B.C. gets new chief justice

Harper appoints Robert Bauman to replace Donald Brenner at the B.C. Supreme Court; best known for role in third murder trial of Kelly Ellard

Robert Matas

From Friday's Globe and Mail

September 11, 2009


The federal appointment of a new chief justice of the B.C. Supreme Court without any public debate has led to a call for revamping the process for deciding who heads the trial division and appeal courts in provinces across the country.

“Unless you know the personalities and know who else might have been considered in that jurisdiction, there is no way for judging whether these appointments are appropriate,” federal NDP justice critic Joe Comartin said yesterday in an interview.

“For the vast majority of the public, they do not know the personalities or qualifications of individual judges sitting on that bench,” he said, “so there is no way for the public to be able to judge this.”

Prime Minister Stephen Harper issued a news release early yesterday morning announcing that Robert Bauman, an appeal court judge who served previously as a judge on the B.C. Supreme Court, would replace former chief justice Donald Brenner. The position became vacant after Mr. Brenner announced in May that he decided to resign after 17 years as a judge.

Mr. Brenner, who was appointed chief justice in 2000 by former Liberal prime minister Jean Chrétien, said yesterday he anticipated British Columbians would not detect any differences as a result of the appointment by the federal Conservative government.

“I do not think there ever was such a thing as a Brenner court,” Mr. Brenner said in an interview. “I am very pleased and delighted with the Prime Minister's election of Chief Justice Bauman. I think he will be an outstanding chief justice. The work of the court will continue and it will continue very well indeed under his most capable leadership.”

The new appointee was a trial judge for eight years on the Supreme Court while Mr. Brenner served as chief justice. Mr. Brenner called his successor “a wonderful colleague” who worked hard as a judge and as a member of internal court committees. “He's very well positioned by background and experience to take this on.”

Mr. Brenner also said he was not a big fan of public hearings on judicial appointments. A judge's personal views are irrelevant, he said. “Of course, everyone comes to a job with a background and views and opinions, but as a judge, you check those at the courtroom door.”

Mr. Comartin said managerial skills are among the top requirements for the job. “Without demeaning the importance of a judge having a good basis in jurisprudence, what you want that person to do is manage the court as efficiently as possible,” he said.

“What I have been worried about is that, given the orientation of this government to introduce more right-wing ideology into courts, they might pick people who do not have those managerial skills and were viewed as more ideologically right wing.”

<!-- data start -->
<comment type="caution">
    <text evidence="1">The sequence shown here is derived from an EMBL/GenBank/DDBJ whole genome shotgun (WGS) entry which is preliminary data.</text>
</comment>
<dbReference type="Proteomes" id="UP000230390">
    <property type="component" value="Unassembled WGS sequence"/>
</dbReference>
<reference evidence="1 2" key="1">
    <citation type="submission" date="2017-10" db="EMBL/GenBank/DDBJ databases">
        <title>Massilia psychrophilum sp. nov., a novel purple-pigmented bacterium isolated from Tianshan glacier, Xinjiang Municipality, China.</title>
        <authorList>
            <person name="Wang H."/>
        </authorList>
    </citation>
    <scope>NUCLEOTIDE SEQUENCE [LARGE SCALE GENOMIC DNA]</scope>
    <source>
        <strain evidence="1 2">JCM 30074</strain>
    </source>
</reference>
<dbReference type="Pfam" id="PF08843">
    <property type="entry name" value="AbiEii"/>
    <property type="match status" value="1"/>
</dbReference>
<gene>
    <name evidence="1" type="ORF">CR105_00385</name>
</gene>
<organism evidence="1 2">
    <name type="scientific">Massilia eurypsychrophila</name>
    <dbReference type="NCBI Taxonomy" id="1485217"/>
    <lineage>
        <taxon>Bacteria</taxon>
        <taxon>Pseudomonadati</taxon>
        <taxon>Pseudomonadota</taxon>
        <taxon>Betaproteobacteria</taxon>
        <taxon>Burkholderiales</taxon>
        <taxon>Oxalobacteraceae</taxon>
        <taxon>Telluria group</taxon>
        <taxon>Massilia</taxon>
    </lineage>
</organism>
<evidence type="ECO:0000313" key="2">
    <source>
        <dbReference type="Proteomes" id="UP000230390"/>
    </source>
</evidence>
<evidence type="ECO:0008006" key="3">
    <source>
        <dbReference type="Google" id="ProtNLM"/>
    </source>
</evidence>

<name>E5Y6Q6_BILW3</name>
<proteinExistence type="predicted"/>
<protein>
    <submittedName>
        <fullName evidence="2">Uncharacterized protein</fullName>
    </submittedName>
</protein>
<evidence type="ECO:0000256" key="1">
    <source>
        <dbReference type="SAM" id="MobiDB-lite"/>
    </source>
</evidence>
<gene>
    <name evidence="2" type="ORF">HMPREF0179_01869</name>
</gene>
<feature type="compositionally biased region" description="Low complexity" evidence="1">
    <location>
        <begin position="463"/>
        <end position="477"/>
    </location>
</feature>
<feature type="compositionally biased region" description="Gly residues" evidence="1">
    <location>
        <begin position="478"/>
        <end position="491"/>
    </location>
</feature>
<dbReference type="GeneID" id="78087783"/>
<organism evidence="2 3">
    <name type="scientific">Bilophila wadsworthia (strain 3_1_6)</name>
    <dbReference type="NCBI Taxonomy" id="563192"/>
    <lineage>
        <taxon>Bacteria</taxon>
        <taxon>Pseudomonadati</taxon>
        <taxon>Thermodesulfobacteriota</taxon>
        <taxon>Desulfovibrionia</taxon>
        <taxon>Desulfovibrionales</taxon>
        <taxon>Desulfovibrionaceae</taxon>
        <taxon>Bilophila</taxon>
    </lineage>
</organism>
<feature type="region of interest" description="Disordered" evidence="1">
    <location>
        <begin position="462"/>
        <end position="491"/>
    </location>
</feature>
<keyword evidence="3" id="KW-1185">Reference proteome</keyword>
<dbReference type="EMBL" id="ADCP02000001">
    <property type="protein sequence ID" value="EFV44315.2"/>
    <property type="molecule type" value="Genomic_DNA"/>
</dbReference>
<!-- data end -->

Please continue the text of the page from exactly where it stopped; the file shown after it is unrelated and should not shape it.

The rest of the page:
Mr. Comartin said the appointments should be made after a review by a committee of representatives from the law societies, bar associations, law schools and parliamentarians. The committee would evaluate judges on the basis of criteria that are publicly known, he said.

“The committee would say, we reviewed the criteria and qualifications of this candidate and this person best meets the criteria,” he said. “The decision is now totally a behind-the-scenes process.”

Chief Justice Bauman said he does not have a view on whether public hearings should be held on judicial appointments. “I've been watching the evolution of that issue to date with interest, but I don't have a view on that,” he said in an interview.

He did not apply for the job, he also said. He was caught by surprise when staff from the federal Justice Department called him a few days ago to see whether he would let his name stand on a short list for the position. “It is one of the jobs that is difficult but you think hard before saying no to the challenge,” Chief Justice Bauman said.




Commentary by the Ottawa Mens Centre

The fact, that Mr. Harper, can decide for Canadians, with the snap of his fingers, who will be the next chief justice of B.C. is disturbing. His choice may well be and apparently is an excellent one, despite the allegations of conservative connections. If connections ruled out a candidate, a very large number of judges would not be eligible, and those connections, just may be evidence of a desire to do something positive not negative for Canada.

The problem is, that many of Canada's Superior court judges are, blatant political appointments, and without any real screening, the sort of screening that any responsible organization would use.

What is not used is a background check or a psychological assessment.

Fact is, many judges are the WRONG sort of personality to be entrusted with absolute power. There is no probationary period, you never hear of a judge not making the grade when that is exactly what should happen when a new judge starts demonstrating a propensity to flagrantly abuse their power.

Ottawa has a small number of judges who qualify as the "underbelly of the judiciary" and that's being polite and diplomatic.

That being said, Ottawa has, probably the highest number of superior court judges who will "flagrantly" abuse their power, and they leave a trail destruction not to mention, bring into ill-repute, the reputation of the saints of the judiciary that the public never hear about.

There are many judges, who never come to attention who frequently work into the late hours and never really get any recognition. Its a tragic reality that the few totally unsuitable judges who are renown by their nicknames such as "the worst judge ever" get to damage the reputation of the entire judiciary.

The worst judges in Canada are very well known and no one it appears, in the entire system, even Mr. Harper, is willing to do anything about getting rid of them.